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SEO Web Design, LLC / SEO  / Google may suspend merchant sites that show invalid product availability

Google may suspend merchant sites that show invalid product availability

Google Merchant Center has a new policy named “Inaccurate availability” that is caused “due to inconsistent availability between the landing page and checkout pages on your website,” the company said[1]. This policy replaces the existing “Delivery issues” policy violation and goes into place on September 1, 2021.

What is the inaccurate availability policy. Google explained that a Google Merchant Center account can receive a warning or a suspension when “one or more of your products show as unavailable for purchase at checkout even though they’re displayed as being in stock on your landing pages.” If you are showing users that a product is available on the product landing page but when they click to add it to the cart, it changes that availability as not available, that can lead to violating this policy.

Google said “it’s a bad customer experience if product availability changes from “in stock” on the landing page to “out of stock” or “unavailable” after the product has been added to a cart, and customers will be less likely to try and purchase from your store in the future.”

Reasons you may have violated this policy. Google laid out some common reasons why you may have violated this policy, they include:

  • Use of IP detection / geolocation. Don’t change the availability of your product based on a user’s location. If you only target certain locations within a country, use regional pricing and availability[2].
  • Non-functional buy button. The product appears to be available on the landing page, but after pressing the buy button, it shows as out of stock or unavailable.
  • Product cannot be shipped to a home address. During checkout, after providing the shipping address, the product is no longer available and cannot be directly delivered to a user’s doorstep, excluding PO Boxes. If you have a product that’s only available for in-store pickup or that ships to a pick-up point, check the shipping cost guidelines[3] to see whether these options are allowed in your country of sale. Otherwise, ensure your product is excluded from online offers by using the excluded destination [excluded_destination] attribute. Alternatively, you may consider trying local inventory ads[4].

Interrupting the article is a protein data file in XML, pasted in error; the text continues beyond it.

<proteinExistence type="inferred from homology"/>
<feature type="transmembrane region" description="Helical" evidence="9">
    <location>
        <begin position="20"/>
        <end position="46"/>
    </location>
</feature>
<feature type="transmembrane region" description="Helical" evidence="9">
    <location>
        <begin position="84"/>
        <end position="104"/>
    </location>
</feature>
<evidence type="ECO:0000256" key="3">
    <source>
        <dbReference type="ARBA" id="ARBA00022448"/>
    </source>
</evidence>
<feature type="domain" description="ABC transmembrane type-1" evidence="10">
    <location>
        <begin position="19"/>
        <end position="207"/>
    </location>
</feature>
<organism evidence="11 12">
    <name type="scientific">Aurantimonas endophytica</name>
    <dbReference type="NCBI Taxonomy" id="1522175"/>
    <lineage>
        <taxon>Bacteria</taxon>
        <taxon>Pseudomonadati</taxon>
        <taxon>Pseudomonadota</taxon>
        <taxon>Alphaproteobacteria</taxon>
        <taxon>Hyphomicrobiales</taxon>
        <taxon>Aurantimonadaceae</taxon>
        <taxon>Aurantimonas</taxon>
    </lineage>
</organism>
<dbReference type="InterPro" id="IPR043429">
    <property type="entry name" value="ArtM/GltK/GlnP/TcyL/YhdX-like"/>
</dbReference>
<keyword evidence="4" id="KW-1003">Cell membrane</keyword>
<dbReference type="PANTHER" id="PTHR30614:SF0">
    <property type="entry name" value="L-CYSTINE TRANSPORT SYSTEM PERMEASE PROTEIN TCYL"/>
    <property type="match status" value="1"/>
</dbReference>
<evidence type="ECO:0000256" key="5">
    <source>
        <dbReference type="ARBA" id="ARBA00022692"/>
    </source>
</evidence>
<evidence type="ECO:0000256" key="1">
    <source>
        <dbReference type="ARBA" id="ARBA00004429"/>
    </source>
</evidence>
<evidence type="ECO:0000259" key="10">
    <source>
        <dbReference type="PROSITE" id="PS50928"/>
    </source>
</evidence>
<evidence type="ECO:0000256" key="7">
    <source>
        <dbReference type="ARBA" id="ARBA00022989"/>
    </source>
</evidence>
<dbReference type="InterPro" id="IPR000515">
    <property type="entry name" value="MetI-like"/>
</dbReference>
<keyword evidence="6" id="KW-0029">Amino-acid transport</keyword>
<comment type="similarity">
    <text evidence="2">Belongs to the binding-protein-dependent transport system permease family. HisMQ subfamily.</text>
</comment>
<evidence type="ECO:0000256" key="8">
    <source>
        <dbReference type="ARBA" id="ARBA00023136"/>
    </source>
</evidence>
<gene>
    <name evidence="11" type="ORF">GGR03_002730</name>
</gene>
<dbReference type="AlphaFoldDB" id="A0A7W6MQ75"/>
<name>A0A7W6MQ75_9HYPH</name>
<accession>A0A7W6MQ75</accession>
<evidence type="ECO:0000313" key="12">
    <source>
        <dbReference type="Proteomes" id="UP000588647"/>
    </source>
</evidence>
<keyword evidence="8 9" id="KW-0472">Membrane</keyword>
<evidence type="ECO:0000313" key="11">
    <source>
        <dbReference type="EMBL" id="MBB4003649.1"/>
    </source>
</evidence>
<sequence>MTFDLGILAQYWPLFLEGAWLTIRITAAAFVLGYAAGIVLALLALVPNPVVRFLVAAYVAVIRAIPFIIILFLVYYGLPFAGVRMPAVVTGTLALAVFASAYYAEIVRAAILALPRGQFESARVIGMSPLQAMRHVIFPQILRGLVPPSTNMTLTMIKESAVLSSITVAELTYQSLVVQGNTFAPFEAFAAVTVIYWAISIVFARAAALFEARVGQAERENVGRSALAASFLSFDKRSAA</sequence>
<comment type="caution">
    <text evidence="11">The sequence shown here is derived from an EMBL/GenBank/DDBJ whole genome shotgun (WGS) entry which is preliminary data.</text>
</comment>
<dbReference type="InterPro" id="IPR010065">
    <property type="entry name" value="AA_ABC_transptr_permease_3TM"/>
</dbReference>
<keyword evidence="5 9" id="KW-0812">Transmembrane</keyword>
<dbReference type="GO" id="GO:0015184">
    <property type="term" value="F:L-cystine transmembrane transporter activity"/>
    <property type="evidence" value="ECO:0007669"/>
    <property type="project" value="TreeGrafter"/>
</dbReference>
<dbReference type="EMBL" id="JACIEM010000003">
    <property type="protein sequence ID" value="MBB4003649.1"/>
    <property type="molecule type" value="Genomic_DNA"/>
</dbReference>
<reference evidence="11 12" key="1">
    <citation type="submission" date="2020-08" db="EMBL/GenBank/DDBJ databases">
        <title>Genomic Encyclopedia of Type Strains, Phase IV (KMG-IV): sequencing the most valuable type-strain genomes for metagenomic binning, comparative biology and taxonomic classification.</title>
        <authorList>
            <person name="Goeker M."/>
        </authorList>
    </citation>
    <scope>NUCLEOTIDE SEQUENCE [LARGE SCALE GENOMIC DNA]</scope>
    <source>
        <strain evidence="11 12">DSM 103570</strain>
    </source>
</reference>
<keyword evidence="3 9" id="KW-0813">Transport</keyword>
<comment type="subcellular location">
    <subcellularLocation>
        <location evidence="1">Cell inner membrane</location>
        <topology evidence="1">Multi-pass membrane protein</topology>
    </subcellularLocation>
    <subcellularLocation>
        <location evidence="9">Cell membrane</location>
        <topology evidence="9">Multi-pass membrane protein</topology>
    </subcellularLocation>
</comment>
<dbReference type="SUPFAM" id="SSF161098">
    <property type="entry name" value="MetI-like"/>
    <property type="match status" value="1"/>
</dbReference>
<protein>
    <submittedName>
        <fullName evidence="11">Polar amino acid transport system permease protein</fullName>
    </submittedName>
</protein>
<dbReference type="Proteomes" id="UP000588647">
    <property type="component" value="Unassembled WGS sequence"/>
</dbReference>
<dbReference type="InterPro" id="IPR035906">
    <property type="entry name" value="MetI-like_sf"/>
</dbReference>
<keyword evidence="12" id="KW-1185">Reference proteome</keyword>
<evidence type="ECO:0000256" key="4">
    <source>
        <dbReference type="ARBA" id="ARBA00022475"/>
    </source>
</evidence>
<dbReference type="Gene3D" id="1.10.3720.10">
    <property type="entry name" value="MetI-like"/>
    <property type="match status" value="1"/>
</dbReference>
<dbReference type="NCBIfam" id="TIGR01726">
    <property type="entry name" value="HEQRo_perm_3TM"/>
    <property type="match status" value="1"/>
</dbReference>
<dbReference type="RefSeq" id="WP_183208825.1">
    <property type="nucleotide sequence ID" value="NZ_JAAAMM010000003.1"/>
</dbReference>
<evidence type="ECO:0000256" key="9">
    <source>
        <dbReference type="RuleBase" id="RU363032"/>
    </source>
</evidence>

• Products are not available to check out within the whole country of sale. If you sell products that are only available in some of the regions of the country of sale, check to see whether regional availability and pricing[5] is available in your country of sale.

Pricing changes also. In February, we reported that Google can also suspend merchants that show higher prices in the cart[6] than they show on the product landing page.

Receive a violation. If you received a violation for this, you can learn more about to handle it over here in this help document[7].

Why we care. If you run an e-commerce site or have a client that runs an e-commerce site, you should ensure that the product availability that is displayed at checkout matches what is displayed on the landing page.

Do not upset your users by telling them a product is in stock and only after clicking over to the cart page, show that product is no longer available.


About The Author

Barry Schwartz a Contributing Editor to Search Engine Land and a member of the programming team for SMX events. He owns RustyBrick[8], a NY based web consulting firm. He also runs Search Engine Roundtable[9], a popular search blog on very advanced SEM topics. Barry’s personal blog is named Cartoon Barry[10] and he can be followed on Twitter here.

References

  1. ^ said (support.google.com)
  2. ^ regional pricing and availability (support.google.com)
  3. ^ shipping cost guidelines (support.google.com)
  4. ^ local inventory ads (support.google.com)
  5. ^ regional availability and pricing (support.google.com)
  6. ^ show higher prices in the cart (searchengineland.com)
  7. ^ help document (support.google.com)
  8. ^ RustyBrick (www.rustybrick.com)
  9. ^ Search Engine Roundtable (www.seroundtable.com)
  10. ^ Cartoon Barry (www.barryschwartz.org)

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